What is academic scientific ballooning?
Since the early 2000s, scientific ballooning has been a common hands-on STEM learning activity in the US. Academic ballooning uses weather balloons carrying payloads of experiments weighing a total of less than 12 pounds to altitudes of approximately 100,000 feet. At these altitudes – above 99.5% of the atmosphere – payloads experience a space-like environment. Academic ballooning types can be generalized into two categories: 1) atmospheric science radiosondes and 2) student-built engineering platforms. Radiosondes are small standardized commercial off-the-shelf payloads of less than 190 grams that are used to measure atmospheric parameters through the stratosphere. Typical atmospheric science experiments include understanding gravity waves, planetary boundary layer changes, and weather patterns. Engineering balloon platforms are capable of lifting up to 12 pounds of student built payloads into the stratosphere. Typical engineering platform experiments include atmospheric measurements, imaging, cosmic radiation measurements, and space technology proofs of concept.
What is the Nationwide Eclipse Ballooning Project?
Building on the highly successful NASA and NSF-sponsored National Eclipse Ballooning Project (NEBP) implemented during the 2017, 2019, and 2020 total solar eclipses, this new effort will broaden participation of STEM learners by immersing teams from a wide range of higher education institutions in an innovative NASA-mission-like adventure in data acquisition and analysis through scientific ballooning during the 10/14/2023 annular and 4/8/2024 total solar eclipses.
NEBP includes development and implementation of two learner-centered activity tracks – engineering and atmospheric science. At sites along the eclipse path, student teams in the engineering track will use innovative larger balloon systems to live stream video to the NASA eclipse website, observe in situ perturbations in atmospheric phenomena, and conduct individually designed experiments. Atmospheric science track teams will make frequent observations by launching hourly radiosondes on helium-filled weather balloons. Student participants will work with atmospheric science experts throughout the project and will publish results in peer-reviewed journals.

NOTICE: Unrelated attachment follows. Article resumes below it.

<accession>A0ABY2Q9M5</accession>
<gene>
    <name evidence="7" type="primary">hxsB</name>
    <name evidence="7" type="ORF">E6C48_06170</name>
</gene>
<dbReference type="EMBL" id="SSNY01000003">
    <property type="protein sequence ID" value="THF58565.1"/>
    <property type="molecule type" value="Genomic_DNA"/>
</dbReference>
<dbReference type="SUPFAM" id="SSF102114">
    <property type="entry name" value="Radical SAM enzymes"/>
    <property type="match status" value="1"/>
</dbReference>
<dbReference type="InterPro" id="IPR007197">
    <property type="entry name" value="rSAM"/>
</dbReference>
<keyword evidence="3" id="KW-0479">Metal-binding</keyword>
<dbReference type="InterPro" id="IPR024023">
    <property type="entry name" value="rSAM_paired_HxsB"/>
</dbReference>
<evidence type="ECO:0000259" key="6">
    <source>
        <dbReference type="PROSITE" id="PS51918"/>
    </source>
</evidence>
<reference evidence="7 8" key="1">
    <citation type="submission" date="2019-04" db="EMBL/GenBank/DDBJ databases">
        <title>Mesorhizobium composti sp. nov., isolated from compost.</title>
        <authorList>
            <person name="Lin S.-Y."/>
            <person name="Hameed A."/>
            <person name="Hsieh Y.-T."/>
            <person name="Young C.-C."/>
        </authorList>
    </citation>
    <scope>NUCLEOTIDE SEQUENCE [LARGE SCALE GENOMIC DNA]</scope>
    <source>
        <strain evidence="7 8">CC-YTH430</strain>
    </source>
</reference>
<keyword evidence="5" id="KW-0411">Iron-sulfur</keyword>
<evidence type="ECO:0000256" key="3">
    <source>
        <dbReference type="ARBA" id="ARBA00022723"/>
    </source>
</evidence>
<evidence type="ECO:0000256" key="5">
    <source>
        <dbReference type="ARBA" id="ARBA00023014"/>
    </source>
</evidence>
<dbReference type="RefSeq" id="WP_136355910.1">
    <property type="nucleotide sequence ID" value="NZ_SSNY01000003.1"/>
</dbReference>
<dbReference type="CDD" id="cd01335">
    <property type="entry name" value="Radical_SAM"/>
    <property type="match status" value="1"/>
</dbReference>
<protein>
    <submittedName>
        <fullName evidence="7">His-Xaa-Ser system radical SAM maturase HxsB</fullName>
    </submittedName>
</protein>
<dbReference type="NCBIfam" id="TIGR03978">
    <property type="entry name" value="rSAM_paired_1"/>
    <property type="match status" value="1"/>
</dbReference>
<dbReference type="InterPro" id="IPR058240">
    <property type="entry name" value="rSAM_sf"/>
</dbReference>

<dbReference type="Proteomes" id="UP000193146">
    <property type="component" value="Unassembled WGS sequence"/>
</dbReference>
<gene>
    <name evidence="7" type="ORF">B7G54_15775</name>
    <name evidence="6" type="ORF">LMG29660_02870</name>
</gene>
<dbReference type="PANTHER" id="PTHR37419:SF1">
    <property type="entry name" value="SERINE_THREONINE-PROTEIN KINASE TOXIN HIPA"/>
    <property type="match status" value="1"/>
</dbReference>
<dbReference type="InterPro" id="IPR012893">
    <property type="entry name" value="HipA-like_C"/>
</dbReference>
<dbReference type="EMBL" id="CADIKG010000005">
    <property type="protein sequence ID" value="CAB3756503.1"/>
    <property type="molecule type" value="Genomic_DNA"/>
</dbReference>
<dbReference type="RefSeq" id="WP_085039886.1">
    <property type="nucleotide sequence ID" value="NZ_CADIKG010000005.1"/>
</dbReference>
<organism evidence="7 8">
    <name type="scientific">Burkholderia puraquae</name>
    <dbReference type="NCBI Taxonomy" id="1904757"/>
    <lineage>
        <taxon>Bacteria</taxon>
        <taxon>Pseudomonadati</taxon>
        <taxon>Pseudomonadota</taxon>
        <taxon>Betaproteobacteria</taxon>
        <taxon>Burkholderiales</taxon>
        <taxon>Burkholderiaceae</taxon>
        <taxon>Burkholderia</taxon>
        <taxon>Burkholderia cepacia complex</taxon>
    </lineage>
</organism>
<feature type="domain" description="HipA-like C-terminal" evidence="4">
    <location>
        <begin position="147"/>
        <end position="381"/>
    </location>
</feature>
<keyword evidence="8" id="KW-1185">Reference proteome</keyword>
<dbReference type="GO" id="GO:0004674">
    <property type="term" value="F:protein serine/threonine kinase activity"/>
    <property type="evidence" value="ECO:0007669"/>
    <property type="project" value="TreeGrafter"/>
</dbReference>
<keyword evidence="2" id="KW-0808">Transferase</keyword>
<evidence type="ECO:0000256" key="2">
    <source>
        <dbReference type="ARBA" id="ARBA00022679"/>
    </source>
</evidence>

The project will fully support 55 teams. The 55 teams are divided into nine pods to facilitate effective education. NEBP will provide a learning environment that uses evidence and equity-based practices to make certain the 1,000+ participants are (and feel) supported, engaged, and valued. In addition, NEBP will provide infrastructure tools and best practices to help participating institutions build collaborations that could continue far beyond the scope of this project.
NEBP is supported by NASA's Science Mission Directorate Science Activation program and by NASA's Space Grant College and Fellowship program. (Award number 80NSSC22M0003)
More details about the current project are available in the subcategories on the left.
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The Eclipse Ballooning Project for the 2017 Eclipse
The Eclipse Ballooning Project for the 2019 Eclipse
The Eclipse Ballooning Project for the 2020 Eclipse
Left: radiosonde launch preparation. Center: atmospheric gravity waves over Chile. Right: engineering balloon flight preparation.
2017 Engineering Track Video Montage
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